Also, the very investments that have made Netflix attractive to Microsoft, notably its international expansion and global CDN (content delivery network) infrastructure, have also helped depress its capitalization.

This was evident when the share price tumbled after the recent announcement of Q3 results, despite revenues being well up and marginally ahead of expectations at $905 million for the quarter compared with $822 million in the same period of 2011, while adding 1.16 million domestic streaming customers in the quarter, and 690,000 international streaming subs. This brought the domestic total to 25.1 million, which was within the predicted range of 24.9 million to 25.7 million, and the international total to 4.31 million, while DVD subs fell 630,000 to 8.61 million.

The adverse market reaction was caused by falling net income caused by the investments, down to $8 million for the quarter compared with $62 million a year earlier. The market was also spooked a little by Netflix’s warning that it could make a small loss in Q4, and that it may end with 27 million streaming customers, which is well short of the earlier forecasts of around 28.7 million subs.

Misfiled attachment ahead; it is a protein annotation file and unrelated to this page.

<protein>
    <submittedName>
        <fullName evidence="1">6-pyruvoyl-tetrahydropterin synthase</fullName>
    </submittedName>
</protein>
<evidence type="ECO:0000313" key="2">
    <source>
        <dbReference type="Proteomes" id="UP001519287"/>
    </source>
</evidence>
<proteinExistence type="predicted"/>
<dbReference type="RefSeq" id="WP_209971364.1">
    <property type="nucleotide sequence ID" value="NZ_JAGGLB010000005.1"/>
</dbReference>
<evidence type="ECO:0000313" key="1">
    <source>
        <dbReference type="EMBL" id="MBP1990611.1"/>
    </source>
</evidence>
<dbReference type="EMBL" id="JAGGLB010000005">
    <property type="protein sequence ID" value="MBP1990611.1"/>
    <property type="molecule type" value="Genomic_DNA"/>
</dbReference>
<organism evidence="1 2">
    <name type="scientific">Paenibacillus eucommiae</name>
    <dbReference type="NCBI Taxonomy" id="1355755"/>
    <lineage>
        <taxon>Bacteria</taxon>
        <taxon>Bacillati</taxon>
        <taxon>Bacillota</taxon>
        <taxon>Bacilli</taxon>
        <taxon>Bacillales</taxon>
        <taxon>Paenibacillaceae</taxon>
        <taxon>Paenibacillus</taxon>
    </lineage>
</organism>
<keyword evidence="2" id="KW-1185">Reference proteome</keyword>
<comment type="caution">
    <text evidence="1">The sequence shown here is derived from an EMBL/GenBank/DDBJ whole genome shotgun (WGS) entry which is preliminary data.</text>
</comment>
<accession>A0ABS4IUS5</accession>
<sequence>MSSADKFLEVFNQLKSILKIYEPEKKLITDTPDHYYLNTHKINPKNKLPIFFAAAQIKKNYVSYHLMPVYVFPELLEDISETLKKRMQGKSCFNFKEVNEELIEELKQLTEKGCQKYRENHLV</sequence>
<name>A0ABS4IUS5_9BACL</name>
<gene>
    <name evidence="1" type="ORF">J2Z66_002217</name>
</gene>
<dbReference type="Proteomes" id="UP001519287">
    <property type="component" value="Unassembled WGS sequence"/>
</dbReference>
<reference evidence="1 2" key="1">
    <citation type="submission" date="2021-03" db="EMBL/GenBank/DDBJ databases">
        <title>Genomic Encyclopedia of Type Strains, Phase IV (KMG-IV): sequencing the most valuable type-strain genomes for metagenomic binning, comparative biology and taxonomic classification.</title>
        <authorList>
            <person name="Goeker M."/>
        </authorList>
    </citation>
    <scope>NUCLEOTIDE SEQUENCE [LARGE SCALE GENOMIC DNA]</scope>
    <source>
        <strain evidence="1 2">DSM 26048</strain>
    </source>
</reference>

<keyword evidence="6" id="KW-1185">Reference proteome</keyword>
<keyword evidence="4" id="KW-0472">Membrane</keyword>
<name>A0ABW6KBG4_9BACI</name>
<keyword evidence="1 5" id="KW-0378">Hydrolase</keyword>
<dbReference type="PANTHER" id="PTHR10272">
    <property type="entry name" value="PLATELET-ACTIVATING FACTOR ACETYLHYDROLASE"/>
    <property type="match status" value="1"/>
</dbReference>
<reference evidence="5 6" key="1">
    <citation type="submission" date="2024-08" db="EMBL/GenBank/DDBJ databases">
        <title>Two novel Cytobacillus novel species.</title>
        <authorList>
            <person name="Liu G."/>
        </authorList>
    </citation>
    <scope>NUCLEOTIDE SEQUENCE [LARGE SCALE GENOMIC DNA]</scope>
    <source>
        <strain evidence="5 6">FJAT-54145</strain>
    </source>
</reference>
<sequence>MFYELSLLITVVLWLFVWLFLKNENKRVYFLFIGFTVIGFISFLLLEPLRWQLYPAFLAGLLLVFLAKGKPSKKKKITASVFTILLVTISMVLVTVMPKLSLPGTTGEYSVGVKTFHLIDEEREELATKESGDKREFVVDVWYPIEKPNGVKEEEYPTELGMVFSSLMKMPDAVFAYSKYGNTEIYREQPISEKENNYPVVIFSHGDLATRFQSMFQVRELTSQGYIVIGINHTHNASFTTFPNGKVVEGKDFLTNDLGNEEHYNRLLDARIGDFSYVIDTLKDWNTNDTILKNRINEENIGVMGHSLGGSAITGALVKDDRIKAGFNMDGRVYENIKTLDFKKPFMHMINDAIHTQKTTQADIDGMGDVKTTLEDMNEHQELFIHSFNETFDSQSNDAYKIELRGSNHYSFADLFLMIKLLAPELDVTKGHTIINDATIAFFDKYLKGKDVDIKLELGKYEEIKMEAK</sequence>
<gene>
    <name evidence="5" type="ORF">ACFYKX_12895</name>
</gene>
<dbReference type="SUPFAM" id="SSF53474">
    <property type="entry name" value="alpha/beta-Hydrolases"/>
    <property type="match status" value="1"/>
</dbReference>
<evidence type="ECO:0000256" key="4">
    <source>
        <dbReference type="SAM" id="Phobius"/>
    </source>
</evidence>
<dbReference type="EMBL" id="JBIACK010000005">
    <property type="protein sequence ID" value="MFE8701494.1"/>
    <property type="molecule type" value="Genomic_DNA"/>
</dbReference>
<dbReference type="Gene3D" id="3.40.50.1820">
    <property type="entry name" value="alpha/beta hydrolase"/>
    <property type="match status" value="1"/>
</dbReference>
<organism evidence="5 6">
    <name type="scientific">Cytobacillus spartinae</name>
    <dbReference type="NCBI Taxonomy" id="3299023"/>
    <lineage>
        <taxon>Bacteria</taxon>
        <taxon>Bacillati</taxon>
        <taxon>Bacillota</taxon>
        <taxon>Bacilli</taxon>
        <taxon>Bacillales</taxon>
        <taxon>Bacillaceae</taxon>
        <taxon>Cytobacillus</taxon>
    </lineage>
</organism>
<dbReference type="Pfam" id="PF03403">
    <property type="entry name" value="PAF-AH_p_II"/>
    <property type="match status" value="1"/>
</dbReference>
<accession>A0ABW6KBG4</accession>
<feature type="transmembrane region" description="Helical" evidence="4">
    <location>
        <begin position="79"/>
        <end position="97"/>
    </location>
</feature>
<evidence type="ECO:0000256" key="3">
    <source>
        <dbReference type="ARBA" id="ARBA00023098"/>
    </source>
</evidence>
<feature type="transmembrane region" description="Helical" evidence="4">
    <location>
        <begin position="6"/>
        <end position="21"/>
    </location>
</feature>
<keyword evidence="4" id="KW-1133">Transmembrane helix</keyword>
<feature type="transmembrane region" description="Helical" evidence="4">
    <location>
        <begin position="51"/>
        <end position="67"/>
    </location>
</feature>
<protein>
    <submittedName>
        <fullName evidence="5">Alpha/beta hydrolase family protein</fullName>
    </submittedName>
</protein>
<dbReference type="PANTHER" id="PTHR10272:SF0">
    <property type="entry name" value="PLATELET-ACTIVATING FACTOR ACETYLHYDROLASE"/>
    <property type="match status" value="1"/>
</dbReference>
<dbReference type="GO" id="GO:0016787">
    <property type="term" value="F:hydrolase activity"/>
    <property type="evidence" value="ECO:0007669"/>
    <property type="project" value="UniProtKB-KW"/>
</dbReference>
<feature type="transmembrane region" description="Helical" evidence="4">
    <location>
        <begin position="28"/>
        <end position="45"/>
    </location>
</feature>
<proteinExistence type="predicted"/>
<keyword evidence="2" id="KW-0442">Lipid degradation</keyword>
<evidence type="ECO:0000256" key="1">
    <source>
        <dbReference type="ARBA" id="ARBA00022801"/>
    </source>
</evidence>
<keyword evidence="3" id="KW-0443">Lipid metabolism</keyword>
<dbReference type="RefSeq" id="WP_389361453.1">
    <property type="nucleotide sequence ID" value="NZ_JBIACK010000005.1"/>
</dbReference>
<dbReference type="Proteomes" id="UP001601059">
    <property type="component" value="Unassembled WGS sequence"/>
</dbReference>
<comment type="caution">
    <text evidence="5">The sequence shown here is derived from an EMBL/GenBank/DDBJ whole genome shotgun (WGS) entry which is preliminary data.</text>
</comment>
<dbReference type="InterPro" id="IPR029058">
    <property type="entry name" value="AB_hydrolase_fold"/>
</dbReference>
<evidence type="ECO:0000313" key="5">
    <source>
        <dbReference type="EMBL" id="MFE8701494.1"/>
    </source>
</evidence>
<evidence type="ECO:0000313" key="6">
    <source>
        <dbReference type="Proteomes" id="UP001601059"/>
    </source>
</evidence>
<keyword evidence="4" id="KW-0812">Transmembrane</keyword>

Microsoft will have noted that international streaming sub gains exceeded all expectations, and that Netflix is the clear number one in streaming content. And from Netflix’s point of view a Microsoft takeover could be timely.

The company experienced great early success in negotiating lucrative movie rights when the big studios were not paying much attention to online streaming and were caught unawares by the rapid growth, but it is now finding it much harder going to obtain the lucrative early release windows. In some cases others, like HBO, are getting better deals, but Microsoft’s clout could help regain the best window positions. Microsoft has good relations with some of the very same rights holders that Netflix has been running into difficulties with.

But then on the last day of October the situation changed again as Netflix shares rose by 20 per cent after activist investor Carl Icahn reported a stake of nearly 10 per cent in the company. Icahn disclosed the stake in a regulatory filing with the US Securities and Exchange Commission. According to the filing, Icahn bought the shares because he finds them undervalued due to Netflix's "dominant market position and international growth prospects."

"Netflix may hold significant strategic value for a variety of significantly larger companies that are engaging in more direct competition with one another due to the evolution of the internet, mobile ...," Icahn reported in the filing.

What difference that will make to Microsoft’s deliberations remains to be seen. But it does suggest a bidding war may emerge, with other potential candidates being Amazon, Google, or possibly even Verizon.

Copyright © 2012, Faultline

Faultline is published by Rethink Research, a London-based publishing and consulting firm. This weekly newsletter is an assessment of the impact of the week's events in the world of digital media. Faultline is where media meets technology. Subscription details here.